I’ve been drinking and reviewing lots of holiday beer recently, so I thought I’d take a step back and think about what makes a holiday beer a holiday beer. There are, of course, no easy rules for holiday beers, but there are a few approaches that seem to work really well.
Approach the first: spice the hell out of it. This is usually done to a style that focuses on malts. The spices and malts lend a warming sensation (hence the “Winter Warmer” style). Approach the second: make it stronger. This seems to be a Belgian thing. Oh, it’s Christmas? Let’s make our dubbel, but give it 3% more alcohol. That’ll be fun. Of course, Belgian beers are often spiced and those distinctive Belgian yeasts also contribute some spicy character to beer, so there is that too. What you end up with is a spicy, malty, boozy treat, and with all the alcohol, you can really get that warming sensation going.
Then there’s approach the third: do whatever the hell you want! This is typified by Sierra Nevada’s Celebration, in which they just decided to do a strong, hoppy, reddish IPA thing and slapped a holiday label on the bottle. Nothing particularly festive about it, but it somehow manages to work anyway (we’re going to see at least one more of these before the year ends).
I tend to prefer approach 2 (see: Ommegang Adoration, Affligem Noel, St. Bernardus Christmas, etc…), but approach 1 has its charms as well (see: Anchor’s Christmas Ales and my own take on the style). The third category has some wonderful beers, but I also don’t find much holiday charm in there either.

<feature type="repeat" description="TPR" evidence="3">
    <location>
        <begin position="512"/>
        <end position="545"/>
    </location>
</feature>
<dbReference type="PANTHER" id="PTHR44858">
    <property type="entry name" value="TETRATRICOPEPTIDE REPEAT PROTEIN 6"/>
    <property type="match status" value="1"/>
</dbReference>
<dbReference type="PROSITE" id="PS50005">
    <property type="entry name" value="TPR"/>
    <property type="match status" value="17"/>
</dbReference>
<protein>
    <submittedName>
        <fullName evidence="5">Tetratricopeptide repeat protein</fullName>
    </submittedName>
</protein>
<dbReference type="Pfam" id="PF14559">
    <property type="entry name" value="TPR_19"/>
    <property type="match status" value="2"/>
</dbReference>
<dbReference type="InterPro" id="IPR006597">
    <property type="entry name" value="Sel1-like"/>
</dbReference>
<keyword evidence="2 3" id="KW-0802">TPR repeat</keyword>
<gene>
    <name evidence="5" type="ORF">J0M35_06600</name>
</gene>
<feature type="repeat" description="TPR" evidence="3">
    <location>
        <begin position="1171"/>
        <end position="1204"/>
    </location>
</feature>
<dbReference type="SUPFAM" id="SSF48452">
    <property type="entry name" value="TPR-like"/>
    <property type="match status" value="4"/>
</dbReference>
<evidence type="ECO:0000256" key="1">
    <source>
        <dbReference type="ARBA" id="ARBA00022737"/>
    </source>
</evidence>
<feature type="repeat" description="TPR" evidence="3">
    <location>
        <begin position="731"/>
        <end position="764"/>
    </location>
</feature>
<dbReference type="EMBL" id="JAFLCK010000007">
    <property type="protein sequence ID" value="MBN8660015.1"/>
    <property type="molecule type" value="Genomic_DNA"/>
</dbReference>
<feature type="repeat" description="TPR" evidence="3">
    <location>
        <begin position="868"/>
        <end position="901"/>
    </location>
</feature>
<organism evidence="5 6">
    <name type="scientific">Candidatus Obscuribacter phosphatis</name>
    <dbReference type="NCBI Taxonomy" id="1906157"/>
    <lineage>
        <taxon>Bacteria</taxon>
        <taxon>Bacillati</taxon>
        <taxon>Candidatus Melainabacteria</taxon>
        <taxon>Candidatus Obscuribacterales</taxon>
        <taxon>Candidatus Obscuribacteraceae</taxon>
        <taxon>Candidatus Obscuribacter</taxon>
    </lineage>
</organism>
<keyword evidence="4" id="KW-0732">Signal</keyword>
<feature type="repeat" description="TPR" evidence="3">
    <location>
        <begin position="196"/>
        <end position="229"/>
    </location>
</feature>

Anywho, browsing the international section of State Line Liquors, I spotted this bottle from Ølfabrikken and bought it on a whim (insert nerdy joke about the null set here). As it turns out, this is a beer of the first approach, and one of the finer examples of that style:
Ølfabrikken Jule Ale – Pours a dark reddish brown color with a finger or so of quickly disappearing off-white head. The aroma is great. Rich malts, bready yeast, some spiciness, and even some piney hops. The taste isn’t quite as complex as the nose, but there’s still a lot to enjoy here. Sweet malt backbone, some of that spiciness, and a fair amount of hop character. Not a ton of bitterness, but the fruity, piney hop character flavors are certainly there. Mouthfeel is a little strong to start, but it mellows out as it warms. Overall, a very well executed beer, and a nice change of pace from the throngs of normal winter warmers. B+
Beer Nerd Details: 8% ABV bottled ( bomber). Drank out of a tulip glass on 12/16/11.
So I had never heard of Ølfabrikken before, but now that I’ve had this, I’m interested in sampling more of the Denmark brewer’s offerings. Indeed, Dave seemed to really enjoy their porter, which only makes me want to take another trek down to Maryland to get me some…